Abyssal food-web model indicates faunal carbon flow recovery and impaired microbial loop 26 years after a sediment disturbance experiment.

de Jonge, Daniëlle S.W., Stratmann, Tanja, Lins, Lidia, Vanreusel, Ann, Purser, Autun, Marcon, Yann, Rodrigues, Clara F., Ravara, Ascensão, Esquete, Patricia, Cunha, Marina R., Simon-Lledó, Erik, van Breugel, Peter, Sweetman, Andrew K., Soetaert, Karline and van Oevelen, Dick (2020) Abyssal food-web model indicates faunal carbon flow recovery and impaired microbial loop 26 years after a sediment disturbance experiment. Open Access Progress in Oceanography, 189 . Art.Nr. 102446. DOI 10.1016/j.pocean.2020.102446.

[img]
Preview
Text
1-s2.0-S0079661120301841-main.pdf - Published Version
Available under License Creative Commons: Attribution 4.0.

Download (5Mb) | Preview
[img] Archive
ScienceDirect_files_07Jan2021_11-23-15.949.zip - Supplemental Material
Available under License Creative Commons: Attribution 4.0.

Download (51Kb)

Supplementary data:

Abstract

Highlights

• Total modeled carbon cycling at disturbed sites is lower than at reference sites.
• Projected microbial loop functioning is reduced 26 years after sediment disturbance.
• Estimated faunal respiration has recovered from sediment disturbance.
• Estimated microbial respiration has not recovered from the sediment disturbance.

Abstract

Due to the predicted future demand for critical metals, abyssal plains covered with polymetallic nodules are currently being prospected for deep-seabed mining. Deep-seabed mining will lead to significant sediment disturbance over large spatial scales and for extended periods of time. The environmental impact of a small-scale sediment disturbance was studied during the ‘DISturbance and reCOLonization’ (DISCOL) experiment in the Peru Basin in 1989 when 10.8 km2 of seafloor were ploughed with a plough harrow. Here, we present a detailed description of carbon-based food-web models constructed from various datasets collected in 2015, 26 years after the experiment. Detailed observations of the benthic food web were made at three distinct sites: inside 26-year old plough tracks (IPT, subjected to direct impact from ploughing), outside the plough tracks (OPT, exposed to settling of resuspended sediment), and at reference sites (REF, no impact). The observations were used to develop highly-resolved food-web models for each site that quantified the carbon (C) fluxes between biotic (ranging from prokaryotes to various functional groups in meio-, macro-, and megafauna) and abiotic (e.g. detritus) compartments. The model outputs were used to estimate total system throughput, i.e., the sum of all C flows in the food web (the ‘ecological size’ of the system), and microbial loop functioning, i.e., the C-cycling through the prokaryotic compartment for each site. Both the estimated total system throughput and the microbial loop cycling were significantly reduced (by 16% and 35%, respectively) inside the plough tracks compared to the other two sites. Site differences in modelled faunal respiration varied among the different faunal compartments. Overall, modelled faunal respiration appeared to have recovered to, or exceeded reference values after 26-years. The model results indicate that food-web functioning, and especially the microbial loop, have not recovered from the disturbance that was inflicted on the abyssal site 26 years ago.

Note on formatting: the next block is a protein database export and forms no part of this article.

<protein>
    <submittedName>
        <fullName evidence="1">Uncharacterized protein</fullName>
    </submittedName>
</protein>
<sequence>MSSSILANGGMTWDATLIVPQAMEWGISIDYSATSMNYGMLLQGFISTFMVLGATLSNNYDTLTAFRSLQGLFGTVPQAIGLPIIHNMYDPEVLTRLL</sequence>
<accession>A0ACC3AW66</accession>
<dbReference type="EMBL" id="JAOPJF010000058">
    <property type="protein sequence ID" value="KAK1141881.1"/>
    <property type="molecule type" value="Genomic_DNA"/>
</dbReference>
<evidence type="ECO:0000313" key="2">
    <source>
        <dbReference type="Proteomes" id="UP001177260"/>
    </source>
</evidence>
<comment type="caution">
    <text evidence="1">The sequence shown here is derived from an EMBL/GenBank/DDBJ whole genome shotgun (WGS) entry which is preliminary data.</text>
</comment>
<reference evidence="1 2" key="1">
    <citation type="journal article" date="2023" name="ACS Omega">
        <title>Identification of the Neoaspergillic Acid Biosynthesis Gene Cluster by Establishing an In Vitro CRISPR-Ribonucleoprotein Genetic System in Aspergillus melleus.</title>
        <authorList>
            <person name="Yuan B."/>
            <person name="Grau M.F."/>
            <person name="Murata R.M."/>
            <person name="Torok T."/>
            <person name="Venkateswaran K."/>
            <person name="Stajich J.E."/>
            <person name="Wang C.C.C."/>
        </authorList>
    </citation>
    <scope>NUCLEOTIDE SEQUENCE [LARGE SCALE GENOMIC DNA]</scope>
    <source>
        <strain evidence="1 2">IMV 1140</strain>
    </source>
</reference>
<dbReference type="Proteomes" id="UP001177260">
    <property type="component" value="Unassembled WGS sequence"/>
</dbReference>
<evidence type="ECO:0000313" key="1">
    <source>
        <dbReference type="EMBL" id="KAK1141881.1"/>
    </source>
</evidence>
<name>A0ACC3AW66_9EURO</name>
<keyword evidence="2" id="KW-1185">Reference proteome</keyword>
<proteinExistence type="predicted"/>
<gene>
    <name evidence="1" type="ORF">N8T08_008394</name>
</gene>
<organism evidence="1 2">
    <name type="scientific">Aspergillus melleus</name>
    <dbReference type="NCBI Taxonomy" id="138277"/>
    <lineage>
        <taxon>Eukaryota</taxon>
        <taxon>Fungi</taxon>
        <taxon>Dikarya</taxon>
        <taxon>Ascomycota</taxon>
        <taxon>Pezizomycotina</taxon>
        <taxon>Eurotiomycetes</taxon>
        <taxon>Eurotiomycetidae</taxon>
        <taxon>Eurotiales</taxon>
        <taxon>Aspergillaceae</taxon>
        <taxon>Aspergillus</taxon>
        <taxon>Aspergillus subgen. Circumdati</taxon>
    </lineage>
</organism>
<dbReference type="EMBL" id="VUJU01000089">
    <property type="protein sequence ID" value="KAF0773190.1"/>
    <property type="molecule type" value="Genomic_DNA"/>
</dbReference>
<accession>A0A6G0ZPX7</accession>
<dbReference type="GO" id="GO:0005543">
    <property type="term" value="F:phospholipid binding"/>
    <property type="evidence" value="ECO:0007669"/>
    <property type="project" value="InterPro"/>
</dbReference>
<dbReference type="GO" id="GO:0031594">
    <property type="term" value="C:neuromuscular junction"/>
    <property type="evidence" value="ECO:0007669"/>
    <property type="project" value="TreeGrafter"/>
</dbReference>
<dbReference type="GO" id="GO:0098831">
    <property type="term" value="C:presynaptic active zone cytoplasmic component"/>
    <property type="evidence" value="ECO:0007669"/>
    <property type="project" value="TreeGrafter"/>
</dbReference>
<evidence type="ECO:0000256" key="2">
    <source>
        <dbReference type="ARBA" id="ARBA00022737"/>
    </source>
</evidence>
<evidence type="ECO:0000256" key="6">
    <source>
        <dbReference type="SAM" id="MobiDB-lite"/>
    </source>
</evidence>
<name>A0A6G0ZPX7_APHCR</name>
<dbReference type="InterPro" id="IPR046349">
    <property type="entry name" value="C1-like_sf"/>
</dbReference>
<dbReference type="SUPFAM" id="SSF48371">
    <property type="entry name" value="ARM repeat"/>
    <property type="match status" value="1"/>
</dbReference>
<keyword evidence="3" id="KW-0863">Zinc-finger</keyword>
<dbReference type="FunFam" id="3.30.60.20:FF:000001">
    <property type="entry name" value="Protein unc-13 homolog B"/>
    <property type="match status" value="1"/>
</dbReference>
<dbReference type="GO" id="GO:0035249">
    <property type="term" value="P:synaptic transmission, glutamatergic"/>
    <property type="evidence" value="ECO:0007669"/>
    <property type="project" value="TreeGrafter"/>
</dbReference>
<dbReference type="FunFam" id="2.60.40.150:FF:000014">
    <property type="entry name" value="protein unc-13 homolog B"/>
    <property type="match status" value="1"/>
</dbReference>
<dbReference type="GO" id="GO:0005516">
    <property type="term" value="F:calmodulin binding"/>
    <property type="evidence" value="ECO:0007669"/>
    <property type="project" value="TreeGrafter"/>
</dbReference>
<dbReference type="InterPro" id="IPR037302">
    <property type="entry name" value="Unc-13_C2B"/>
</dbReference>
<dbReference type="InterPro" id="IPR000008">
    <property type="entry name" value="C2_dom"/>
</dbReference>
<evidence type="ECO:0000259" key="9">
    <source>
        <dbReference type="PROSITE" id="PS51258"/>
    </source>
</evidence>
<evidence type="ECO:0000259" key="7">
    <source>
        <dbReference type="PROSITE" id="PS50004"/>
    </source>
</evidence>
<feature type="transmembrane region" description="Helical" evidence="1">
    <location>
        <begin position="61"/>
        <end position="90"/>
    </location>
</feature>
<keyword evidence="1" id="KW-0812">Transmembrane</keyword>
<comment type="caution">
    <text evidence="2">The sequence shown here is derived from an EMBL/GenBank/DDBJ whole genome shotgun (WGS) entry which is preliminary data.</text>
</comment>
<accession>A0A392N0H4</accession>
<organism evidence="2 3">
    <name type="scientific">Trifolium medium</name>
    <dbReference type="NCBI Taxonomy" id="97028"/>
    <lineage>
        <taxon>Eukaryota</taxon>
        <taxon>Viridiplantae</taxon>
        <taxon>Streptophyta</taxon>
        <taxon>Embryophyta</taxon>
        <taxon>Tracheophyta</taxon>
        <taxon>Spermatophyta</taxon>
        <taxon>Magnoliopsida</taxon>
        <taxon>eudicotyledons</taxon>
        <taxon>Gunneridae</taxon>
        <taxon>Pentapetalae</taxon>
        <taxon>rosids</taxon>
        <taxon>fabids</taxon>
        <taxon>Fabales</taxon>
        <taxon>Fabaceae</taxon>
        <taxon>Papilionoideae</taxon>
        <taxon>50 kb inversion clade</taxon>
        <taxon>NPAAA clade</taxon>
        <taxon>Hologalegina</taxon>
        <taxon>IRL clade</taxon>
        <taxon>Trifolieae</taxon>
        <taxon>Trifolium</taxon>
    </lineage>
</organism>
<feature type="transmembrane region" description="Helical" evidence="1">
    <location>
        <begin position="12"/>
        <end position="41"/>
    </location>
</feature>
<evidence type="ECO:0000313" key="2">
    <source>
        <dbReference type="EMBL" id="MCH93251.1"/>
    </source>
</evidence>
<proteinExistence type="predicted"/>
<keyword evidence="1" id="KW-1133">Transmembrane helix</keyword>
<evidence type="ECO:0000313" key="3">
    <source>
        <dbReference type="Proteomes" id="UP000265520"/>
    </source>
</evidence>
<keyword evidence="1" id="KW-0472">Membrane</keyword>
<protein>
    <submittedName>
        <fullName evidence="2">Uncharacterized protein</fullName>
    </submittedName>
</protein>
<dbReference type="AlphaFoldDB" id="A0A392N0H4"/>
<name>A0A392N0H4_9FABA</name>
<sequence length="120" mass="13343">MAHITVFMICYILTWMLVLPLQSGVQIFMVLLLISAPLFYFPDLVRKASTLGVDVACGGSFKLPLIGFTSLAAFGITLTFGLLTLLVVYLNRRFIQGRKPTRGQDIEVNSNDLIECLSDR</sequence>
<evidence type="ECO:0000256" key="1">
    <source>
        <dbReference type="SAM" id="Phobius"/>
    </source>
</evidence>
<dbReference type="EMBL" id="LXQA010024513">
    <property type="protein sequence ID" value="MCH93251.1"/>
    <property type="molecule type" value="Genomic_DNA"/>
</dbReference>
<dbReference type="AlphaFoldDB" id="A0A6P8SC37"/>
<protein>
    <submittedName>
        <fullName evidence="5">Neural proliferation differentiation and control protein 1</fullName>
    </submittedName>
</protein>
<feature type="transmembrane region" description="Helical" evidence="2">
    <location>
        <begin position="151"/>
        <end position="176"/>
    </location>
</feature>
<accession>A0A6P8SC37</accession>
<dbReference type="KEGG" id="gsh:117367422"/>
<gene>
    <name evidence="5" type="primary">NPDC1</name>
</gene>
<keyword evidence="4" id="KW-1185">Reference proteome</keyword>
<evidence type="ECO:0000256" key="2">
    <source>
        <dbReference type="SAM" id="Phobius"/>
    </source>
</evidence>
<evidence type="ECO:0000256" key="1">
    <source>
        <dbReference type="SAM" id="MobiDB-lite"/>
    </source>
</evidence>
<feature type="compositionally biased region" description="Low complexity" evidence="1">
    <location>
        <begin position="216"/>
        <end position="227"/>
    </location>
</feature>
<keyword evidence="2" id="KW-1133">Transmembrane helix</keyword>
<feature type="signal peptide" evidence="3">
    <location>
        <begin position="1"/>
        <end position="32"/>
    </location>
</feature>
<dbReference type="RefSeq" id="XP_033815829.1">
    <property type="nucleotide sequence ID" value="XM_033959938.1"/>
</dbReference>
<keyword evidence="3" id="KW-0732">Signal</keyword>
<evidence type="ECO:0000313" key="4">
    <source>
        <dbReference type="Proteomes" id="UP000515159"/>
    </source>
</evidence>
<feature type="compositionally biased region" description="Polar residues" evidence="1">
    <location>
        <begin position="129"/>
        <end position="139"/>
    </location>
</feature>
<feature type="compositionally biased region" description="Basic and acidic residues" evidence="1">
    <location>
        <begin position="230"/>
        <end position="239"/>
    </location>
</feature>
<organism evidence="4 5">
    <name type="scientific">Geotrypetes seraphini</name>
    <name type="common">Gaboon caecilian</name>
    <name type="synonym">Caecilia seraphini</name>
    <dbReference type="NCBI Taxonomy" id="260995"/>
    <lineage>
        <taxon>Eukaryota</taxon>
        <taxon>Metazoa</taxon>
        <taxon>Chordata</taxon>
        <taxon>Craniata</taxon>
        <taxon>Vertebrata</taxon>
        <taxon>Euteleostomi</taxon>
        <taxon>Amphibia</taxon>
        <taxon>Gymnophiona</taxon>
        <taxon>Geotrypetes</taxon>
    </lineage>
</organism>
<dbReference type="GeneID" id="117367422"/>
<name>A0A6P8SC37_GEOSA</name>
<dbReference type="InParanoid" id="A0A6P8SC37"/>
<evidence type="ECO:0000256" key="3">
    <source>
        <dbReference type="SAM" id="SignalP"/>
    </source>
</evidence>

Document Type: Article
Keywords: Ecosystem disturbance, Deep-seabed mining, Abyssal plains, Ferromanganese nodules, Linear inverse model
Refereed: Yes
Open Access Journal?: No
DOI etc.: 10.1016/j.pocean.2020.102446
ISSN: 0079-6611
Projects: JPIO-MiningImpact, MIDAS
Expeditions/Models/Experiments:
Date Deposited: 07 Jan 2021 11:26
Last Modified: 08 Jan 2021 11:13
URI: http://oceanrep.geomar.de/id/eprint/51433

Actions (login required)

View Item View Item

Document Downloads

More statistics for this item...